VirtualBox vs VMware Fusion: What are the differences?
Developers describe VirtualBox as "Run nearly any operating system on a single machine and to freely switch between OS instances running simultaneously". VirtualBox is a powerful x86 and AMD64/Intel64 virtualization product for enterprise as well as home use. Not only is VirtualBox an extremely feature rich, high performance product for enterprise customers, it is also the only professional solution that is freely available as Open Source Software under the terms of the GNU General Public License (GPL) version 2. On the other hand, VMware Fusion is detailed as "Simple Virtual Machines for Mac". It gives Mac users the power to run Windows on Mac along with hundreds of other operating systems side by side with Mac applications, without rebooting. It is simple enough for home users and powerful enough for IT professionals, developers and businesses.
VirtualBox and VMware Fusion can be categorized as "Virtualization Platform" tools.
What is VirtualBox?
What is VMware Fusion?
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Why do developers choose VMware Fusion?
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What are the cons of using VirtualBox?
What are the cons of using VMware Fusion?
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Sometimes you will need to customize your virtualbox and you can easily add virtualbox commands inside your vagrantfile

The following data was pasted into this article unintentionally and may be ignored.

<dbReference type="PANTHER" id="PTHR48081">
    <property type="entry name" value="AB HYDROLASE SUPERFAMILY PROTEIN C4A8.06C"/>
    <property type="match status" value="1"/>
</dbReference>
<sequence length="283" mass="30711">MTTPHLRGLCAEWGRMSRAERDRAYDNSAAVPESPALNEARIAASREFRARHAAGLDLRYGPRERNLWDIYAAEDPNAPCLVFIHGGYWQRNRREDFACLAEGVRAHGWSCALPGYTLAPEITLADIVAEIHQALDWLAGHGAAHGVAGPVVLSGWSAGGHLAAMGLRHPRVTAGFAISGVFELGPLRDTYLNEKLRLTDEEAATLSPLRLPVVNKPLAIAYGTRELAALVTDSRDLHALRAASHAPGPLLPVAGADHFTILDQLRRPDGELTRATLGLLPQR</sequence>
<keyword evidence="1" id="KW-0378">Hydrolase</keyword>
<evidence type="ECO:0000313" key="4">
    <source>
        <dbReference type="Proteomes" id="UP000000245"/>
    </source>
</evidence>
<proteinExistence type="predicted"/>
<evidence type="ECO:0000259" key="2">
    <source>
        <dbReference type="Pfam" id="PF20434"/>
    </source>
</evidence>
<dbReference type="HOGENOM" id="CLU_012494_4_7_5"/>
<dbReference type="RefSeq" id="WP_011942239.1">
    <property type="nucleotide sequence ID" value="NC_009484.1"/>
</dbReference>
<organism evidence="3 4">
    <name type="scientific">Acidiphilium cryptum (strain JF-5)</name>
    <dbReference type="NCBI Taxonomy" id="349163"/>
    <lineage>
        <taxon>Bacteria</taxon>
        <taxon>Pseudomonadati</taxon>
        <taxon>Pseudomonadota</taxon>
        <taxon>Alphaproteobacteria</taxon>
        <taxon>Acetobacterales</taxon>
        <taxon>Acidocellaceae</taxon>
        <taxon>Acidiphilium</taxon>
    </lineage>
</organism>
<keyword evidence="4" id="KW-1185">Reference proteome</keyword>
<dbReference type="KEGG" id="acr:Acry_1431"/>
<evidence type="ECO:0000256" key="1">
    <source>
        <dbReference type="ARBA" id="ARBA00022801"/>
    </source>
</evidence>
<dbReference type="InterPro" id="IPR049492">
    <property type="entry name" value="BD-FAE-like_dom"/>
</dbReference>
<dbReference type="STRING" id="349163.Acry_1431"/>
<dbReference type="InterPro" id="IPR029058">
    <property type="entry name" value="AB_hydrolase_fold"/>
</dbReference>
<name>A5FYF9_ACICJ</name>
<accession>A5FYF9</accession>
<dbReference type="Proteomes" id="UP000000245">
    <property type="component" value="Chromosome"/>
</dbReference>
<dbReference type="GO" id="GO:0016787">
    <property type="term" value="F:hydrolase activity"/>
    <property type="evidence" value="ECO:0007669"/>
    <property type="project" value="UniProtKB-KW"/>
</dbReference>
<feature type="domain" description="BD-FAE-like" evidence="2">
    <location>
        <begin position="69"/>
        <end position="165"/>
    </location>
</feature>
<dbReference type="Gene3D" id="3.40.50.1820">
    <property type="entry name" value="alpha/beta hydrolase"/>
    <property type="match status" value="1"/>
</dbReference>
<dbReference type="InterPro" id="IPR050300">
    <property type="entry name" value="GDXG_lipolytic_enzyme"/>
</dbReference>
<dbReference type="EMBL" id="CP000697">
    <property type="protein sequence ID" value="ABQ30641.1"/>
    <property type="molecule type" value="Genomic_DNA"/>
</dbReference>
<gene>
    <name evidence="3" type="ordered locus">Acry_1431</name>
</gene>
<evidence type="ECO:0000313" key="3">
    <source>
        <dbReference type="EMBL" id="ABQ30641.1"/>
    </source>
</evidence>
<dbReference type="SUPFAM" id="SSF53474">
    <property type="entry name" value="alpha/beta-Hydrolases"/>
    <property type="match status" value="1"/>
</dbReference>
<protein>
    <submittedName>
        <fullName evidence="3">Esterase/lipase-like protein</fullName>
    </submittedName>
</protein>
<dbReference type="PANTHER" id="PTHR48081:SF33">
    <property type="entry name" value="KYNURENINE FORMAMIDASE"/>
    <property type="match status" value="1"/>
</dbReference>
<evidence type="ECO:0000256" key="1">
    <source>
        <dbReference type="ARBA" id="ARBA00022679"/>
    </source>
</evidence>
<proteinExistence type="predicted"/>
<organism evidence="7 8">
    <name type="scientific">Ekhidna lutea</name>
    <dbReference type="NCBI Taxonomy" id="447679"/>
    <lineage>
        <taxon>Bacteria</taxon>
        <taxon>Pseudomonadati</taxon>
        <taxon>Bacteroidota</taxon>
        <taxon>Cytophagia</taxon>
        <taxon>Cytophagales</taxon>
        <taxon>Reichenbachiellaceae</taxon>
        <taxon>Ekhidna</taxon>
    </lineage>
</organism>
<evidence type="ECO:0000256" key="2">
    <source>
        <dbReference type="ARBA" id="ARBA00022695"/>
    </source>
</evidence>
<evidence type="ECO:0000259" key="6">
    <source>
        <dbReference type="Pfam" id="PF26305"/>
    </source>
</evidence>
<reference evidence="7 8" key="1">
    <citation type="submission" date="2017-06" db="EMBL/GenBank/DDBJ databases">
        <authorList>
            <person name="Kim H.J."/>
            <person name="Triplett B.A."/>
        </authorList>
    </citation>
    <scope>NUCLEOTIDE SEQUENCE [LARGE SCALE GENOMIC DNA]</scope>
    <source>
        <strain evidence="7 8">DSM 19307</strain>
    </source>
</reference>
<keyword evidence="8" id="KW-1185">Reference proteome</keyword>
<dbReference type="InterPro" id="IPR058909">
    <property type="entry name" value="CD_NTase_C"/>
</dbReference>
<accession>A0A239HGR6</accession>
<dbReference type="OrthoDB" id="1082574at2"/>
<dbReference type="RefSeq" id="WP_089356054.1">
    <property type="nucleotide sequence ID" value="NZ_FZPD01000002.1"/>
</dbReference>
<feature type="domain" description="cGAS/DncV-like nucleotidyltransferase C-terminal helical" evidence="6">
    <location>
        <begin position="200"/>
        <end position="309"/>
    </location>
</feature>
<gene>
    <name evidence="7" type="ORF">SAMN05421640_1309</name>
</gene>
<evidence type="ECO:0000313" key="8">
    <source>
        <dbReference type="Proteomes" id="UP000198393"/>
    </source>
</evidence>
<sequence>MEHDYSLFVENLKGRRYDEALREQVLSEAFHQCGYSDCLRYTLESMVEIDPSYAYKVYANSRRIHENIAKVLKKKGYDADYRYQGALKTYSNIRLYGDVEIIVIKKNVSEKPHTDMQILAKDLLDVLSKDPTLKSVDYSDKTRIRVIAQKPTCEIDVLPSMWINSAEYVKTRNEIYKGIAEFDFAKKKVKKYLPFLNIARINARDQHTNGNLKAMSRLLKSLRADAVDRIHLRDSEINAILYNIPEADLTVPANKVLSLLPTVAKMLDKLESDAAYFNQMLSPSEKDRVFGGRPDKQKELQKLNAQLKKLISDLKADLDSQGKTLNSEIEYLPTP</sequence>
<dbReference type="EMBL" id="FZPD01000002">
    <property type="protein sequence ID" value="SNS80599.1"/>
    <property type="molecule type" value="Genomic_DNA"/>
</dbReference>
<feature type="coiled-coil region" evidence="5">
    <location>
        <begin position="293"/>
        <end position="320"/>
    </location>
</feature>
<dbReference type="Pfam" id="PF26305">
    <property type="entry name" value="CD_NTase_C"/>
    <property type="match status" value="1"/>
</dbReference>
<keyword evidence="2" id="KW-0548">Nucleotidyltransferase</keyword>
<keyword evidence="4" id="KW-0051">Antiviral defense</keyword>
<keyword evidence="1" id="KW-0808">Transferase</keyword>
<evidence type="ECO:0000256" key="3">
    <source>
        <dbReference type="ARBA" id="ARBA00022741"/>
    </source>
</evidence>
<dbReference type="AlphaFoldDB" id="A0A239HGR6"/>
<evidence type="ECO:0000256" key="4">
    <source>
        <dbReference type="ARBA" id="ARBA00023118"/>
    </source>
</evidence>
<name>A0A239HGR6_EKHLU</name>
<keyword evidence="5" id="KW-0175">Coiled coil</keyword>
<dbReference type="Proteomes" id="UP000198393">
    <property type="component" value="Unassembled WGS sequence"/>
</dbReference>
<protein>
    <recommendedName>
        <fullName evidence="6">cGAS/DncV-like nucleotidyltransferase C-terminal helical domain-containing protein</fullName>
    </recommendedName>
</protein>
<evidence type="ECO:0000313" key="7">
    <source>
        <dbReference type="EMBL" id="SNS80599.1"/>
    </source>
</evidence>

Example of USB connection Share Between Host and VM
#Use $VBoxManage list usbhost To list Usb Ports and Get Your Device VENDORID and PRODUCTID v.customize ["modifyvm", :id, "--usb", "on"] v.customize ['usbfilter', 'add', '0', '--target', :id, '--name', 'ESP', '--vendorid', '0x22b8', '--productid', '0x2e76']
Network and security programs. install and run multiple operating systems. Good to understand computer networks - internet and multiple services, such as the world wide web; and the opportunities they offer for communication (combine a variety of software and services)
We use Virtualbox in combination with Vagrant during development to ensure a consistent test/development environment. This helps to reduce the number of defects when our software goes to production.
For running a VM locally with Vagrant. It can be a little irritable, but it's open source and free, so I'm not complaining. I would probably use VMWare, but I don't want to pay for it right now.
Virtualbox is managed by Vagrant and it sets up a local development environment so that anyone can test their changes before pushing the changes upstream.